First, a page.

First time on this blog? Beijing Traffic Lesson: Left Turn is probably a good place to start.

Wednesday, August 29, 2007

Travelogue Epilogue

Wow. Time flies when you’re getting back into normal life. I’ve been home almost two weeks now, and today was my third day back in the office in Minneapolis. I’m right back in the mix – I’m out to LA for a presentation next Tuesday, have a pitch a week later, and I’m working on a site that’s in a ‘sprint’ process, which essentially means build and design on the fly and fix it later. We had a fair amount of turnover in the creative department – 4 departures, 5 hires, so a busy summer.

Took me about 5 days to get over my jet lag. Fortunately I had the week off, so I could kind of adjust naturally. Been reading a lot, doing some lawn care, long walks with the dog (she was very excited to see me), spending time with Shannon (I was very excited to see her), had a dripping faucet repair project quickly spiral into a three day crisis that involved replacing all but one pipe under the sink, went to a noon Twins game last Wednesday, and just generally got back into the swing of life stateside.

Of course, everyone has a ton of questions about China, and upon a little reflection and constant retelling, I can say this was one of my top experiences ever. I’m glad I got to go there, and I’m glad I got to go now. Beijing at this moment in time is unlike anything ever before or since; in 2 years, I would have a totally different experience.

I will miss and treasure the experience a LOT, but to be honest with myself I have to say I handle settled environments better. I can deal with crisis and fluid situations, but to be at my best I need to have traction, which is hard to gain in a shifting landscape. I really admire the people I met who can roll with the punches while jumping through hoops, an ability that comes in handy in Beijing.

I learned a ton about my industry and about myself, so I guess that makes it a successful exchange. I only hope the Beijing office and my new friends got as much out of me as I did out of them. I haven’t been good about writing since I got back, but I will keep in touch – thank you, instant messaging!

People ask what I missed, if it was tough to readjust. You know what? Not really. I didn’t come home craving anything except the ability to speak the language, but that quickly becomes routine. Driving is fun (it cost about $300 to get the car in shape – new tire, new battery and some engine tuneup.) The air is cleaner here, and I really notice that.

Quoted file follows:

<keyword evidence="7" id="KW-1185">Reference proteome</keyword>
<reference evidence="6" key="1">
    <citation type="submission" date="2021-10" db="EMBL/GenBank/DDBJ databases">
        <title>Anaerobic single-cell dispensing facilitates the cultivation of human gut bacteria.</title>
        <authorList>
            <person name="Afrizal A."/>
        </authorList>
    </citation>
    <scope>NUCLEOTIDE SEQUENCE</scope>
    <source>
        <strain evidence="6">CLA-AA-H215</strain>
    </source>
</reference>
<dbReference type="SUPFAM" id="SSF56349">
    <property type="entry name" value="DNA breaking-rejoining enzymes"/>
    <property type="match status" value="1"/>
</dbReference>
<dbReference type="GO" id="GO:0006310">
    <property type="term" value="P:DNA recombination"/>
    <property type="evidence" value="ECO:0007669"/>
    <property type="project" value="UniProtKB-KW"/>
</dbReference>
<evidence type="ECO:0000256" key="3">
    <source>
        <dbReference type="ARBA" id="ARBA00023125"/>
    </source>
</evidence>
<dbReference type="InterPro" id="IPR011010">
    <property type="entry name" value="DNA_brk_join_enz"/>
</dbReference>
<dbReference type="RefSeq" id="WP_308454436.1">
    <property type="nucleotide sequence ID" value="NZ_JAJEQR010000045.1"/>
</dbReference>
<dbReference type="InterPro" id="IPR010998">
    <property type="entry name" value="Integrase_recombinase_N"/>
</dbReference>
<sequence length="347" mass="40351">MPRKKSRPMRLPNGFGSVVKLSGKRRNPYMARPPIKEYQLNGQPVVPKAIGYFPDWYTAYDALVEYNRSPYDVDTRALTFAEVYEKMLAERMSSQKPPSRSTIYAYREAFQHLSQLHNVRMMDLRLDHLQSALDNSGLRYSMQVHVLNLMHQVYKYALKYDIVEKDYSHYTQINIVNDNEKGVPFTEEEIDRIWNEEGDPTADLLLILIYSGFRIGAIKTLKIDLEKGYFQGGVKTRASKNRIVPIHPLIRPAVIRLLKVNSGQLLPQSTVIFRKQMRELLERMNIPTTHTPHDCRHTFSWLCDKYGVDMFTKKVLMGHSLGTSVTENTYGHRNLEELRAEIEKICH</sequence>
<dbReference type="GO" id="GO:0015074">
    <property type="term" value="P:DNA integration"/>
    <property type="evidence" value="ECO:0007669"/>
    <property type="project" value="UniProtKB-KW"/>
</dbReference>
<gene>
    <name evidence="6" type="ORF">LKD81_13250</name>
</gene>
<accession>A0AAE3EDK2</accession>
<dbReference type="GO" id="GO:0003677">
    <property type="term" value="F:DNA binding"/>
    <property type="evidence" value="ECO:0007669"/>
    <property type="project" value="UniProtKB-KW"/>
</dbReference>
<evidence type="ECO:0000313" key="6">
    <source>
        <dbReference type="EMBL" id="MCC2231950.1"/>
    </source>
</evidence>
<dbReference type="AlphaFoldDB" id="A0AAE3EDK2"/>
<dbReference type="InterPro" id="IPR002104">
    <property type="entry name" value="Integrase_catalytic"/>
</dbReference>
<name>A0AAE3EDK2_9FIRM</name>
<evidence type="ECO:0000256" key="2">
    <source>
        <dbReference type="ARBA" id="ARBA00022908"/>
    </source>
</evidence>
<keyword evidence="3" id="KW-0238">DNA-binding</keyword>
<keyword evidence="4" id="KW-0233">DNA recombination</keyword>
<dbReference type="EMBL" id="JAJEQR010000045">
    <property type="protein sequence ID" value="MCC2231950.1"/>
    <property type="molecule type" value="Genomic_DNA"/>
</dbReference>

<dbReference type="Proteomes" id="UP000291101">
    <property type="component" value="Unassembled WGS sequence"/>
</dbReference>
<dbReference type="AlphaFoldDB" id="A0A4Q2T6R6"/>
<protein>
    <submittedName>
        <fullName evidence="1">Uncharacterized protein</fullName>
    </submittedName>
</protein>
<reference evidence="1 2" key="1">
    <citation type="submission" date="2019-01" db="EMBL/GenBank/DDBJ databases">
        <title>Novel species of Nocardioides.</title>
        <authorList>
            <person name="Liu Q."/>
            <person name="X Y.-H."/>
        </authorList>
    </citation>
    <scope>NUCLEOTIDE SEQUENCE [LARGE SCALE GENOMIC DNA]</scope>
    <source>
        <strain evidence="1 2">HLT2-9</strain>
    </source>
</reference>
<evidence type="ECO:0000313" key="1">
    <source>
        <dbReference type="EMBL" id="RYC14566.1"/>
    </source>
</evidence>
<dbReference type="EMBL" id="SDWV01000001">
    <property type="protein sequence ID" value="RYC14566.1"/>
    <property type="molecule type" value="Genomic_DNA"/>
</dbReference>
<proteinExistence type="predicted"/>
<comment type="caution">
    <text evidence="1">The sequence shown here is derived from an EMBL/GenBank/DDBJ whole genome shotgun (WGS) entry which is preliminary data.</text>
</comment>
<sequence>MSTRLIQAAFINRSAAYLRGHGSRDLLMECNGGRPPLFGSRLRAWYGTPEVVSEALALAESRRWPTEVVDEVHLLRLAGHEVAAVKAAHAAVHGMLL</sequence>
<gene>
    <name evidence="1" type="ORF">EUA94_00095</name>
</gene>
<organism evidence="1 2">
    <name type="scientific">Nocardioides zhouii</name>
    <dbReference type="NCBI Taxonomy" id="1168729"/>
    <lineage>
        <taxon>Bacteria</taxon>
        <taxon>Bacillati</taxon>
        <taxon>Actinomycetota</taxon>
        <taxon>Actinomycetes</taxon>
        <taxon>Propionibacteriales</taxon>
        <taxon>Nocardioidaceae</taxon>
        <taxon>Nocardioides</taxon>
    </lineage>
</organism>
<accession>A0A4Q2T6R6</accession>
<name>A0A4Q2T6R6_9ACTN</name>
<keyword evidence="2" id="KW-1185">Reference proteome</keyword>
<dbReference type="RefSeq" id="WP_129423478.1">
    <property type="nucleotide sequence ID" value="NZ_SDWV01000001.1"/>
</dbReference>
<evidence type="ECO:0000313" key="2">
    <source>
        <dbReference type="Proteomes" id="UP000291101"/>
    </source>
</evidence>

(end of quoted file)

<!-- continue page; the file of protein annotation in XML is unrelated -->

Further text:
People ask about the Chinese government and what it’s like in a Communist country. To be honest, on the one hand, you can’t tell. People are basically the same the world over, and for the most part people are far more worried about everyday life than who’s in charge – sound familiar? – and as a rule people are decent, honest and hardworking. Jerks exist in about the same proportion wherever you go.

Nobody talks about the government, at least not to me. My family talked with some Chinese on their tour who said most older people are just happy for stability – live through a few revolutions and anyone who keeps the peace is A-OK. The younger generation, I surmise, knows opportunity when they see it, and they’re more than happy with a system that gives them access to everything they need, the creature comforts they want, and constant opportunity for advancement. And who can blame them? How many of us in America really look any deeper than that on a day to day basis?

On the other hand, yes, I could tell it was a different system. We complain about our media here in the U.S., but when you come from America and read Chinese official news, you can tell the difference. Good news is everywhere. Bad news is couched in the assurances that it isn’t THAT bad. Honest analysis is very hard to come by.

And the scary thing is, no matter how cynical you are, it’s easy to not notice what isn’t called to your attention. Just a lesson for y’all. A lot of ugly stuff comes with a fairly free press, but the alternative has its own issues.

I had to be on file with the local police. When I casually made conversation like ‘Have you been to [name of place outside China]?’ to local Chinese, there would be an awkward silence, then ‘Well, it’s not easy to leave.’ Even though the Chinese government isn’t omniscient, certain topics – Tiananmen, Taiwan and Tibet, in particular – only came up furtively and in places like moving cabs, and only with other expats. Little things like that say a lot.

In fact, I’m pretty sure this blog was read by officials (censors, maybe?) in Beijing – I watched the stats, and despite being blocked in China, I would get a couple people who would consistently visit from Beijing every few days. Must have been government to be outside the Great Firewall.

But this is not meant to be a critique. It’s a different system and certainly was the only way to get China where it is today as quickly as it’s grown. Will there be repercussions? Probably, but I’m not going to place ANY bets on what they will be.

Probably the number one thing people ask about is the food, and despite the fact that I enjoyed 90% of what I had, they only want to hear about the other 10% - the chicken feet, the cow stomach, the century eggs. Human nature, I suppose.

In the final analysis, I guess I can only speak for myself, and I can say I loved it and I hope to back someday. So take that for what it’s worth.

Thanks for reading along! It’s been fun! In a few days, I’ll probably reverse this blog so it reads from beginning to end. If you enjoyed this, check back every now and again – if I start a new blog abut my continuing adventures, I’ll link to it from the top of this one.

Until then: Zai Chien!